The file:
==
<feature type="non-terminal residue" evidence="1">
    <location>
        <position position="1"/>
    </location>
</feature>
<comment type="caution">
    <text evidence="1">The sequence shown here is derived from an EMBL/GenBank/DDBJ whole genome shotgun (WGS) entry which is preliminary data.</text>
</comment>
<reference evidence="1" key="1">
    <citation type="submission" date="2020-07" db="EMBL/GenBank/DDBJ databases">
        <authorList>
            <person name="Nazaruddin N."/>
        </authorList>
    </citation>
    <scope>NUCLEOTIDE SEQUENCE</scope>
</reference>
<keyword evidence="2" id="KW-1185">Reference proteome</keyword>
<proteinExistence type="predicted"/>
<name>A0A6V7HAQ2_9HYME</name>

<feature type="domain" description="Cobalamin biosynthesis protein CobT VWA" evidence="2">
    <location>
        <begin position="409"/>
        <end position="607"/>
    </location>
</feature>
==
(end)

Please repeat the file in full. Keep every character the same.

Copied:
<feature type="non-terminal residue" evidence="1">
    <location>
        <position position="1"/>
    </location>
</feature>
<comment type="caution">
    <text evidence="1">The sequence shown here is derived from an EMBL/GenBank/DDBJ whole genome shotgun (WGS) entry which is preliminary data.</text>
</comment>
<reference evidence="1" key="1">
    <citation type="submission" date="2020-07" db="EMBL/GenBank/DDBJ databases">
        <authorList>
            <person name="Nazaruddin N."/>
        </authorList>
    </citation>
    <scope>NUCLEOTIDE SEQUENCE</scope>
</reference>
<keyword evidence="2" id="KW-1185">Reference proteome</keyword>
<proteinExistence type="predicted"/>
<name>A0A6V7HAQ2_9HYME</name>

<feature type="domain" description="Cobalamin biosynthesis protein CobT VWA" evidence="2">
    <location>
        <begin position="409"/>
        <end position="607"/>
    </location>
</feature>